Patients across the spectrum of ages, diagnoses and locations of care often require Central Venous Catheters (CVLs) in order to receive intravenous therapy for a relatively long duration (8% of the US hospital population have a CVL). As with any indwelling device, CVLs introduce a risk of infection, referred to as Central line?associated bloodstream infections (CLABSIs). The 250,000 CLABSIs per year in the US create a significant burden on the healthcare system, with expenses over a $1 billion per year ($16,000 to $32,000/patient) (1) and mortality at 10-25% (6). Despite the enormous efforts of healthcare and public health professionals, CLABSIs remain a stubborn and deadly problem. The ultimate goal of our project is to improve outcomes for patients with peripherally inserted central catheters (PICCs), a common type of CVL, by reducing dangerous complications related to infection. Our omniphobic coating termed TLP stops the adhesion of all manner of biological components (bacteria, fungi, blood components) to the surface of medical devices by immobilizing a thin layer of highly inert and biocompatible perfluorinated liquid (3). These perfluorinated liquids have been proven to be biocompatible as blood substitutes, surgical tools, and used in liquid ventilation. In our previous work, we demonstrated that our novel tethered-liquid perfluorocarbon (TLP) coating resists the adhesion of pathogens (gram-positive and gram- negative bacteria and fungi) and blood clotting components (platelets and fibrin) to the surface of medical devices (3,7,8). Research through Phase 1 has been extremely successful, demonstrating biofilms do not form on TLP coatings over a 90 day period of venous level flow, and, additionally, TLP coatings prevent the cascade of thrombosis on its surfaces. Prevention of thrombus formation further prevents biofilm formation and improves catheter patency. We have developed a superior method for manufacturing TLP treated devices, replacing the most complex steps with simpler methods. We have also shared this technology with the FDA through a similar device and received positive feedback for a 510K submission. Medical leaders at Boston Children?s Hospital and scientists at Bard Access/BD are assisting us in the development of this technology. We are currently developing our plan for the commercialization of this technology.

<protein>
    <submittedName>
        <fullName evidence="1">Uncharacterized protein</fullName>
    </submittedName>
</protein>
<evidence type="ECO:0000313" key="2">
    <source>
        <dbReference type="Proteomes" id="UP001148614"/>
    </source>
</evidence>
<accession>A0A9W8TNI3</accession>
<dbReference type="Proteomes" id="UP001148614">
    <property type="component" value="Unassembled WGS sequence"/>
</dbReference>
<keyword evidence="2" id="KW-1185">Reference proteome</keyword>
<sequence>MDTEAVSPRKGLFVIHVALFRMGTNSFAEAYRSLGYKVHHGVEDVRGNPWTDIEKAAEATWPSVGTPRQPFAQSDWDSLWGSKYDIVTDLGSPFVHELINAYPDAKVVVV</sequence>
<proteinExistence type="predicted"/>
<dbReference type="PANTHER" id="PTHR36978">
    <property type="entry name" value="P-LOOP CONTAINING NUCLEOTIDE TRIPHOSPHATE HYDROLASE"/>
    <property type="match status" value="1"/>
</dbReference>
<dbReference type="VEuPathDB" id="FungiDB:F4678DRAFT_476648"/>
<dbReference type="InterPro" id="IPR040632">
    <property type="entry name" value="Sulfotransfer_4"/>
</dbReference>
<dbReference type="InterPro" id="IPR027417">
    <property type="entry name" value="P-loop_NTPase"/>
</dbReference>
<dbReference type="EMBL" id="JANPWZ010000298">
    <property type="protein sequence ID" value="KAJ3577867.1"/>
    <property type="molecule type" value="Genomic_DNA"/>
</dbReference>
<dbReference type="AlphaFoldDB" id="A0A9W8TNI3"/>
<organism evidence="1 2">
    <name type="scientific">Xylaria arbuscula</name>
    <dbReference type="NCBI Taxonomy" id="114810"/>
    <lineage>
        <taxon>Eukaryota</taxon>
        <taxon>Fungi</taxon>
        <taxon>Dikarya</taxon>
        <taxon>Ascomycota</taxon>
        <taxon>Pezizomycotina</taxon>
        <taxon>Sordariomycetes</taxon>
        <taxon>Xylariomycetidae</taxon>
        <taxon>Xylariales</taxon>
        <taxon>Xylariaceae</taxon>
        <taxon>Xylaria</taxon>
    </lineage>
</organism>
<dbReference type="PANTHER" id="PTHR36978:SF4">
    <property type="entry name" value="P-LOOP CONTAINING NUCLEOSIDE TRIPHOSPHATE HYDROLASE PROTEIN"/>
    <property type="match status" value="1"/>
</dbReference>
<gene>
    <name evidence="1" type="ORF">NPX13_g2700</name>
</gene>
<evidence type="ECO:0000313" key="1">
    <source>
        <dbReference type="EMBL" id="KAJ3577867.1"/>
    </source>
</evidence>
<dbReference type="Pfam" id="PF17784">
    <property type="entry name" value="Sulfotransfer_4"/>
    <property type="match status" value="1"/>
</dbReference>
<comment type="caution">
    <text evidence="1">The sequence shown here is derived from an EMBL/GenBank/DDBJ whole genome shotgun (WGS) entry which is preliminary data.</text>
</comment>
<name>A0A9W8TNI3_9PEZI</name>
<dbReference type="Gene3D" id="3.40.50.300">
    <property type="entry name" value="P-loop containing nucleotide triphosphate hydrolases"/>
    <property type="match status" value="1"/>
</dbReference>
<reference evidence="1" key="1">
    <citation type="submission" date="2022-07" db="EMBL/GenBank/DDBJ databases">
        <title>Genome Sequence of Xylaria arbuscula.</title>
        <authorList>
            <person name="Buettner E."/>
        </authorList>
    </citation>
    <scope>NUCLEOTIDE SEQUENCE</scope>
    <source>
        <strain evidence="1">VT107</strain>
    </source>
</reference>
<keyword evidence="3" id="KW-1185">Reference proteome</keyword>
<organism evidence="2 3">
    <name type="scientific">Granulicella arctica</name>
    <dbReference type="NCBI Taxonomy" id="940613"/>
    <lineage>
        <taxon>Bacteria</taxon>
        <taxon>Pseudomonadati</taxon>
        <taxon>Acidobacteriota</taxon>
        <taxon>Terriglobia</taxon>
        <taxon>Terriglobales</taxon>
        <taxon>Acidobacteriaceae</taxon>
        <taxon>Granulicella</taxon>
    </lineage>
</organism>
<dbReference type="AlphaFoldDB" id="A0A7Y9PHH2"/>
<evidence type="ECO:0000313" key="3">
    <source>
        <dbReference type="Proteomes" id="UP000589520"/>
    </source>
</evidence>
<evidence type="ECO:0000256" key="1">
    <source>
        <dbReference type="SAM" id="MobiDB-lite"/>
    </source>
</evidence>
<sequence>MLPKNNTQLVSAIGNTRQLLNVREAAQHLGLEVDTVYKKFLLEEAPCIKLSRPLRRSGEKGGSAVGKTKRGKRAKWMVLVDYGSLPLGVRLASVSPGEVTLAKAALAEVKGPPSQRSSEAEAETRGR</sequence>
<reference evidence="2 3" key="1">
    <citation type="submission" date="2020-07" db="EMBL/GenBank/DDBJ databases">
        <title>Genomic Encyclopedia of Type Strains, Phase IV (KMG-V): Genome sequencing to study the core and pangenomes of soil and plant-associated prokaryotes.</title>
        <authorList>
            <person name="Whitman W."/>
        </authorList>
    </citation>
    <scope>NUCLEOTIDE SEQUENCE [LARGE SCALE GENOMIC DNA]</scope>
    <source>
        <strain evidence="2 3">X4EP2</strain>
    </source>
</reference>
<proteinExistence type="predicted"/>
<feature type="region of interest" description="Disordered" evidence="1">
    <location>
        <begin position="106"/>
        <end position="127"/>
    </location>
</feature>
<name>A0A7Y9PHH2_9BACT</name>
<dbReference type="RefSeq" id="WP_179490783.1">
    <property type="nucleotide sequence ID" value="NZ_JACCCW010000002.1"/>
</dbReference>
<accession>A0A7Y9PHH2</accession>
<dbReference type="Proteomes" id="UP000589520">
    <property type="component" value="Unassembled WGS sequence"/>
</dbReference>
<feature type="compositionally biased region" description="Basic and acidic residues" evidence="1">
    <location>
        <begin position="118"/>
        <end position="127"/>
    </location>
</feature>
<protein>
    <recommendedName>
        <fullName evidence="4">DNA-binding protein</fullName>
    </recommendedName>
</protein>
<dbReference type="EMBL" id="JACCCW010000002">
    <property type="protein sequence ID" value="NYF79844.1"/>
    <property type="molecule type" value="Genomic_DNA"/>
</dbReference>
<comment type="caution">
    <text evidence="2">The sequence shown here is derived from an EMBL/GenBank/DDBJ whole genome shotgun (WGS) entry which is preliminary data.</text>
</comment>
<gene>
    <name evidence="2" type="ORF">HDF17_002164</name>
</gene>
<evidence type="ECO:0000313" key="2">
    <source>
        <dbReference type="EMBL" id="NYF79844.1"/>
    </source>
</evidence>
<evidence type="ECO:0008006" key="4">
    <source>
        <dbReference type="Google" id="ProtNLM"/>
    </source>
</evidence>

FreeFlow Medical Devices is using an inert surface chemistry to prevent the formation of biofilms and thrombosis on medical devices implanted in the body. Significant in- vitro and animal testing has supported the efficacy of this coating in catheters over 90 days in biological flow. Top hospitals (Boston Children?s Hospital) and major medical device companies (Bard Access/BD) are supporting the development of this technology.